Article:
a) an indication of the amount data contained within said packet;
b) a virtual channel that said packet is transported on along said link;
c) a virtual network that said packet is transported within along said link.
9. A transaction detection device comprising:
inputs to couple to communication lines, said communication lines to transport notifications of packets observed on probed point-to-point links within a computing system having point-to-point links between nodes of said computing system that have at least one processing core;
logic circuitry to determine from said notifications whether a looked for transaction has occurred within said computing system by confirming the existence within said probed point-to-point links of said transaction's request and said transaction's response, said logic circuitry to further identify amongst said notifications at least one notification that contains each of the following:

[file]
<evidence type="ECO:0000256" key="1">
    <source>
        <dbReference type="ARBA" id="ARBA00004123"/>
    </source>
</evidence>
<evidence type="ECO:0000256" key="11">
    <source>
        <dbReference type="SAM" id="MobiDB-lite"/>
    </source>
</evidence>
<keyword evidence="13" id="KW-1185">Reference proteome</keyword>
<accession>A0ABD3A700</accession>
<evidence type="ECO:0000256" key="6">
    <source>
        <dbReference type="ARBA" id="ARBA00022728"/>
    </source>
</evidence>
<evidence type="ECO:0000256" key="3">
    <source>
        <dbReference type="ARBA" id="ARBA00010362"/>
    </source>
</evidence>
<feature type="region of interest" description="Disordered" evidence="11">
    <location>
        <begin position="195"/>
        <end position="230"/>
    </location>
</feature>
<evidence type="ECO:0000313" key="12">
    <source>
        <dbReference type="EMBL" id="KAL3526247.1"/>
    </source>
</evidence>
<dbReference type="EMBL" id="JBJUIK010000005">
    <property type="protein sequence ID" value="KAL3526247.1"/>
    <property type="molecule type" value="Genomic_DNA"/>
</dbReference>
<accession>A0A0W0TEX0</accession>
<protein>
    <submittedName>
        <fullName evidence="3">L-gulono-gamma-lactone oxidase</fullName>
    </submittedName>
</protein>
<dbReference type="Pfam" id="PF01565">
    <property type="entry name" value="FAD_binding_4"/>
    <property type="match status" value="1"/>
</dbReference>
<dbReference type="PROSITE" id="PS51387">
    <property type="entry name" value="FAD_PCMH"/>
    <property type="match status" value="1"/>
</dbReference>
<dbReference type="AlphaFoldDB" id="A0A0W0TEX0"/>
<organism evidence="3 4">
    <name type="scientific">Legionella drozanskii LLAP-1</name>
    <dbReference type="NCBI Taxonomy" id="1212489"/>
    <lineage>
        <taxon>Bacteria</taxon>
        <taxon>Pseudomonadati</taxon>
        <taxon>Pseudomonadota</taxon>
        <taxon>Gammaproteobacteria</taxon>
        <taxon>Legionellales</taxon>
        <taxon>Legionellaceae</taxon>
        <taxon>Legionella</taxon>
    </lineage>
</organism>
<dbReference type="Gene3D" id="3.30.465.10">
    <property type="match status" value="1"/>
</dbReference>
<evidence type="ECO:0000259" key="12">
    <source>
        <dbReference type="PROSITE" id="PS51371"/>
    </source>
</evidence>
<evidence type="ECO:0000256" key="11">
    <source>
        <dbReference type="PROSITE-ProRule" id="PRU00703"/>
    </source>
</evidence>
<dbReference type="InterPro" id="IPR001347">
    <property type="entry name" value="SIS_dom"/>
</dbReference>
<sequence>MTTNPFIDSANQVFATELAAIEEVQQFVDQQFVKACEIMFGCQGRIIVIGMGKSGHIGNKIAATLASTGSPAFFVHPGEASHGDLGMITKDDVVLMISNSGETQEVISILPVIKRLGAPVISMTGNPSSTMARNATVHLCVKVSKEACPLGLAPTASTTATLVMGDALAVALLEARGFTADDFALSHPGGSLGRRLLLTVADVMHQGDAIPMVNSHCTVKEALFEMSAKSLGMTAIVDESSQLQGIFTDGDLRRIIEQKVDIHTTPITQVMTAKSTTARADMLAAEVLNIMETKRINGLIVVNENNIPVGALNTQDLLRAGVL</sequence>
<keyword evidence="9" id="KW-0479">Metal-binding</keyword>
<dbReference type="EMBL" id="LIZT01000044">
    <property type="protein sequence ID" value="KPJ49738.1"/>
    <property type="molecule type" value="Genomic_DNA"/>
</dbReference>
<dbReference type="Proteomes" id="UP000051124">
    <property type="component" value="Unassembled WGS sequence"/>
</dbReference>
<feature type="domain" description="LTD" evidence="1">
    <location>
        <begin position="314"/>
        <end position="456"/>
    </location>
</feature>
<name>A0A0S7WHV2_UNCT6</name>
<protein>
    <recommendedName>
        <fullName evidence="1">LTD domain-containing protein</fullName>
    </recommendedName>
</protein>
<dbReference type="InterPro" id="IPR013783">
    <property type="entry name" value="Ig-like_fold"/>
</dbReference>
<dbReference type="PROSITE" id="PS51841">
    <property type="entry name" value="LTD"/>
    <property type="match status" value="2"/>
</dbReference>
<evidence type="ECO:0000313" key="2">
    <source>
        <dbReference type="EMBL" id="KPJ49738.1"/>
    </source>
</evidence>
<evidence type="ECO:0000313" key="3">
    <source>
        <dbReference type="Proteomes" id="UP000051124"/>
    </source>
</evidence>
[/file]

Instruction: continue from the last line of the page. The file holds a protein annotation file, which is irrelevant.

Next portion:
1) identification of a looked for requesting node that sent said transaction's request;
2) an identifier for said transaction;
3) confirmation that said request contained a specific address
said logic circuitry to also compare amounts of data being sent within different virtual networks that are partitioned within a network comprised of said links.
10. The transaction detection device of claim 9 where said logic circuitry is further to identify amongst said notifications at least one notification that contains each of the following:
1) said identification of said looked for requesting node that sent said transaction's request;
2) said identifier for said transaction;
3) confirmation that a response to said request contained specific data.